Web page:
Home Industry News Releases King Estate on Track to Become Largest Biodynamic Vineyard in U.S.

King Estate on Track to Become Largest Biodynamic Vineyard in U.S.


King Estate(Eugene, OR) – The gold standard in organic agriculture is to be certified as Biodynamic® by Demeter USA, and King Estate Winery in Eugene, Ore., is now officially “in conversion” to Biodynamic status. The process should be complete later this year, making King Estate, at 1,033 acres (465 planted with grapes, or under vine), the largest Biodynamic vineyard in the United States and one of the largest in the world.

“It’s important to our family that King Estate Winery lives its philosophy of respecting our land,” says Ed King, winery Co-founder and CEO.  “From 10,000 B.C. to 1945 A.D. all agriculture was organic. Our obligation is to future generations.”

Spring at King Estate

King Estate has been certified organic since 2002 by Oregon Tilth, an internationally recognized certifying body and the third largest organic certifier accredited by the U.S. Department of Agriculture.  Converting to Biodynamic status is a major step forward in the company’s commitment to sustainability.

“In conversion” means that King Estate is following biodynamic practices, submitted a successful application, passed an inspection, and has a timeline for full implementation.  With 16 Biodynamic vineyards ranging in size from 10 to 286 acres, Oregon is already home to more than 20 percent of the Biodynamic vineyards in the U.S. before King Estate is added.  King Estate will increase the number of Biodynamic vineyard acres in Oregon by more than 50 percent.

With its longstanding commitment to taking care of the environment, King Estate already boasts a strong record of sustainable practices:

  • No synthetic chemicals – herbicides, fertilizers or pesticides – are used on its property.
  • A protected natural habitat composed of 150 acres of marshes, a riparian corridor and a remnant of wet prairie is home to up to 200 species of native wildlife including several listed as rare, threatened or endangered.
  • Within the 150 acres are 40 acres of mostly native oak woodlands, among the most endangered ecological communities in the Pacific Northwest.
  • In partnership with nearby Cascades Raptor Center, the property serves as a release site for orphaned and rehabilitated birds of prey.  These native wild raptors also aid in pest control by reducing the numbers of rodents and birds that eat grapes.
  • 4,144 solar panels are installed on four acres, producing enough power to meet the needs of 100 homes a year and eliminate more than 38 million pounds of carbon dioxide over the next 25 years.

Organic certification applies to all 1,033 acres of the estate as well as to the winemaking process, the winery and the grapes.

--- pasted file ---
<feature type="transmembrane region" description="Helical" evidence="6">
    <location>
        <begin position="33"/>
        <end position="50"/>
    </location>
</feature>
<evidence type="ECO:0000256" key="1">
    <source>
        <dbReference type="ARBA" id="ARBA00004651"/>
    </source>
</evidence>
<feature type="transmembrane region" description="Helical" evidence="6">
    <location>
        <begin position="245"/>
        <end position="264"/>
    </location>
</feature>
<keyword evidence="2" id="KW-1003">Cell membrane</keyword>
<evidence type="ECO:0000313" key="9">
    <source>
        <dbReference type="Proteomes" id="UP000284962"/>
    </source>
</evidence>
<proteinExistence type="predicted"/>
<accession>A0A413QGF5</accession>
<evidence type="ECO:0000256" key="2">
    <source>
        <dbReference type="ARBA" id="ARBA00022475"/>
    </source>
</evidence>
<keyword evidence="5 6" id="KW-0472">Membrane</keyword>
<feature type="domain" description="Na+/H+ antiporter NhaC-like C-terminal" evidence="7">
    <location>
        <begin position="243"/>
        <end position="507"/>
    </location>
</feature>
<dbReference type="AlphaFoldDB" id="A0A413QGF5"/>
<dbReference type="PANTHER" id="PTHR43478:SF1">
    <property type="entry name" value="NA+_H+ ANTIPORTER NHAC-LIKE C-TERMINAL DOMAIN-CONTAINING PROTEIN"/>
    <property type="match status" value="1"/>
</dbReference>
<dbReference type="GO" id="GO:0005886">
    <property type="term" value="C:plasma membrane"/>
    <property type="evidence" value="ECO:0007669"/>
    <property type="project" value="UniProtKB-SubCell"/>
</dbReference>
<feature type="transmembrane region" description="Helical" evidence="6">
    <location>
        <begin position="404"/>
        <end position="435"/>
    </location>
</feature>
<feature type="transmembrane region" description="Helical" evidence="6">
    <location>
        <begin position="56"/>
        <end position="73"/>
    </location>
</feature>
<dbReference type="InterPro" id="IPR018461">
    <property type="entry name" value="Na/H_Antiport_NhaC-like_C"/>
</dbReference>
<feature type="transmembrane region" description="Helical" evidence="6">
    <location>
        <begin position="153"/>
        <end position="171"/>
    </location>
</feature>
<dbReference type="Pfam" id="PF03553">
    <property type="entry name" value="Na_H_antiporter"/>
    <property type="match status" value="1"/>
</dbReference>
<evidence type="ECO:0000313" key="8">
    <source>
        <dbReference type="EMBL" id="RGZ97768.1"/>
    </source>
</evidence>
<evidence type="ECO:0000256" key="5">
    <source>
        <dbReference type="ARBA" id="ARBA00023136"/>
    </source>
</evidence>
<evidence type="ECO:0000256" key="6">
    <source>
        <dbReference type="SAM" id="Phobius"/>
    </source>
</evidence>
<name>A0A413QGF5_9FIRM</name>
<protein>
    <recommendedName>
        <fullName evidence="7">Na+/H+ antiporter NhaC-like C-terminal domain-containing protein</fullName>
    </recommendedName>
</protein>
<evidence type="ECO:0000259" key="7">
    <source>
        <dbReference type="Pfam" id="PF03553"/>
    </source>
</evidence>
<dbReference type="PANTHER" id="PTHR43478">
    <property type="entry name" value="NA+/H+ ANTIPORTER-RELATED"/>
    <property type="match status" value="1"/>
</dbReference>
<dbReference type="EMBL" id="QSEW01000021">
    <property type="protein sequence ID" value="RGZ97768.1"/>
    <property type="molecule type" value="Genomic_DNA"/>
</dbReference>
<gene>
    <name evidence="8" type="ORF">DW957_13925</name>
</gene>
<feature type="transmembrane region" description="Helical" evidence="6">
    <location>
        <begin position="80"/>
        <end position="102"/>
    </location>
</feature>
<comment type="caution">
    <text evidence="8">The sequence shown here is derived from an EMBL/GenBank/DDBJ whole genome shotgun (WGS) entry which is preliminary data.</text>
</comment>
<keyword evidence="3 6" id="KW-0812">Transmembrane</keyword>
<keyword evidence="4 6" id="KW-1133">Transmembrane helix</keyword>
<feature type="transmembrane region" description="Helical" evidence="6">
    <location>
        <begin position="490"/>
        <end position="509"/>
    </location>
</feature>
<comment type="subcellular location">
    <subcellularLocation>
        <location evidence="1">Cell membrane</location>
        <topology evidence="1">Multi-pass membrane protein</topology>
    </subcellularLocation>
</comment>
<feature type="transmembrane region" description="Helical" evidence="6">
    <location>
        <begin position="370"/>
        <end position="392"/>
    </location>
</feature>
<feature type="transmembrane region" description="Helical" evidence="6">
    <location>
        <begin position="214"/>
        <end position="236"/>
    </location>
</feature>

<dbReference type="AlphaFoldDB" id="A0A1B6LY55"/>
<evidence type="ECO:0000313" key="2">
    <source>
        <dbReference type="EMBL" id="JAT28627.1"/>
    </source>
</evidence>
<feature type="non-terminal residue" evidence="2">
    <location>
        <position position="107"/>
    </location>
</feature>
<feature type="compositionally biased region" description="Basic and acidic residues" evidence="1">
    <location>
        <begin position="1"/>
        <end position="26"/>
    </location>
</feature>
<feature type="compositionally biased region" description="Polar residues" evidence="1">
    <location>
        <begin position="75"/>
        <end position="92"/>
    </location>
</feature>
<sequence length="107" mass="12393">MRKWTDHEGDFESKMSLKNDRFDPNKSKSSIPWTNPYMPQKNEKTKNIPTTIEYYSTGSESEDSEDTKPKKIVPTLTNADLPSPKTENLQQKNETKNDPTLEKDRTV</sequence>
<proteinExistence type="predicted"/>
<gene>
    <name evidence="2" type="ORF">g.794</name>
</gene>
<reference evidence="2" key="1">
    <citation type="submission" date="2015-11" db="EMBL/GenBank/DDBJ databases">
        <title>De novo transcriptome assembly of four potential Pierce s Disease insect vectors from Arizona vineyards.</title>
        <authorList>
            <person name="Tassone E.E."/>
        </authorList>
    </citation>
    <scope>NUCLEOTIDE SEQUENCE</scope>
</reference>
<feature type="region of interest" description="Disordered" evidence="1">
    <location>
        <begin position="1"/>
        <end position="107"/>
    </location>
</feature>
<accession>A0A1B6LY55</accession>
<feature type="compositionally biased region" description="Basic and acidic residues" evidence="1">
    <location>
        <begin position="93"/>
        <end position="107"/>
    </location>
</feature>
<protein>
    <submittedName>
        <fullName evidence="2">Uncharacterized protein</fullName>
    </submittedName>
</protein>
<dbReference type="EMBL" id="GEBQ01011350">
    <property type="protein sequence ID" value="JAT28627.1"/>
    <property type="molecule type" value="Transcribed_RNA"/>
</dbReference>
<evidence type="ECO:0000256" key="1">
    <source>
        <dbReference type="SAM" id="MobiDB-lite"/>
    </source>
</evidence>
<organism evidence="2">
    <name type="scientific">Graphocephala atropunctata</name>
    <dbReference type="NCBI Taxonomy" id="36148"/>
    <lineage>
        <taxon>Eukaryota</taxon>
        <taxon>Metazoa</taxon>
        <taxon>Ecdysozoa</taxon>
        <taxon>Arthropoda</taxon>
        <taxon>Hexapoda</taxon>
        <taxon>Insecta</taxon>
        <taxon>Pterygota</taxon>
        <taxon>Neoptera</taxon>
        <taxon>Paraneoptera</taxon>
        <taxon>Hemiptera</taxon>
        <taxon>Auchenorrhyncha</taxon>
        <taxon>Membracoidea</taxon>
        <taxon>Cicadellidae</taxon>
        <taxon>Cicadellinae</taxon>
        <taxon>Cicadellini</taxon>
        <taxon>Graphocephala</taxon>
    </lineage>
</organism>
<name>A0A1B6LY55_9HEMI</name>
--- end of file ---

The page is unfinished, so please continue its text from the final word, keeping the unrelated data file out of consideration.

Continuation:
So what is Biodynamic anyway, and what makes it different from organic?

Biodynamic holds agriculture to a higher standard. For example, while the USDA, which operates the National Organic Program, allows individual parcels within a farm to be certified organic, Demeter requires that entire farm be certified.  Demeter goes further than the USDA by requiring that:

  • 10 percent of the total acreage be set aside for biodiversity purposes;
  • fertilizers are generated on the farm itself with only a limited amount brought in;
  • to the greatest extent possible, pest, disease and weed control and livestock feed all come from the farm itself. This is accomplished through the use of nine preparations, a hallmark of the Demeter process, that are made from herbs, minerals and animal manures that are used in sprays and compost to:
    • revitalize the soil,
    • stimulate root growth,
    • enhance the development of microorganisms and the formation of humus (the dark organic material in soils produced by the decomposition of vegetable or animal matter), and
    • aid photosynthesis (the process by which green plants use sunlight, carbon dioxide and water to produce oxygen, glucose and water).

Named for the Greek goddess of agriculture, Demeter was formed in Europe in 1932 following a series of lectures to a group of European farmers by noted scientist Rudolf Steiner, who also founded the Waldorf School. These farmers had asked Steiner for guidance because they were noticing a rapid decline in seed fertility, crop vitality and animal health that corresponded with the rise of industrial agriculture and factory farming. Steiner urged farmers to think of their farms not as factories but as living organisms:  self-contained, self-sustaining and able to meet their needs out of the living dynamics of the farm itself.  Today this is called regenerative agriculture.  Operating in 50 countries, Demeter remains the world’s oldest ecological certification organization. Demeter USA was established in 1985 and is headquartered in Corvallis, Oregon.

Demeter’s vision is to heal the planet through agriculture. King Estate Winery embraces that vision, and with it a healthier future for the planet and its people.

About King Estate: King Estate, celebrating its 25th anniversary this year, is located southwest of Eugene, Ore., at the southern tip of the Willamette Valley.  Founded in 1991 by the King family, King Estate is committed to producing wines of exceptional quality under sustainable farming methods, organic certification with Oregon Tilth, and is in transition to Demeter USA’s Biodynamic standards. King Estate focuses on producing world-class Oregon Pinot Gris and Pinot Noir, and wines from the inland growing regions of Oregon and Washington under its North by Northwest label. To this day, King Estate is owned and operated by the King Family.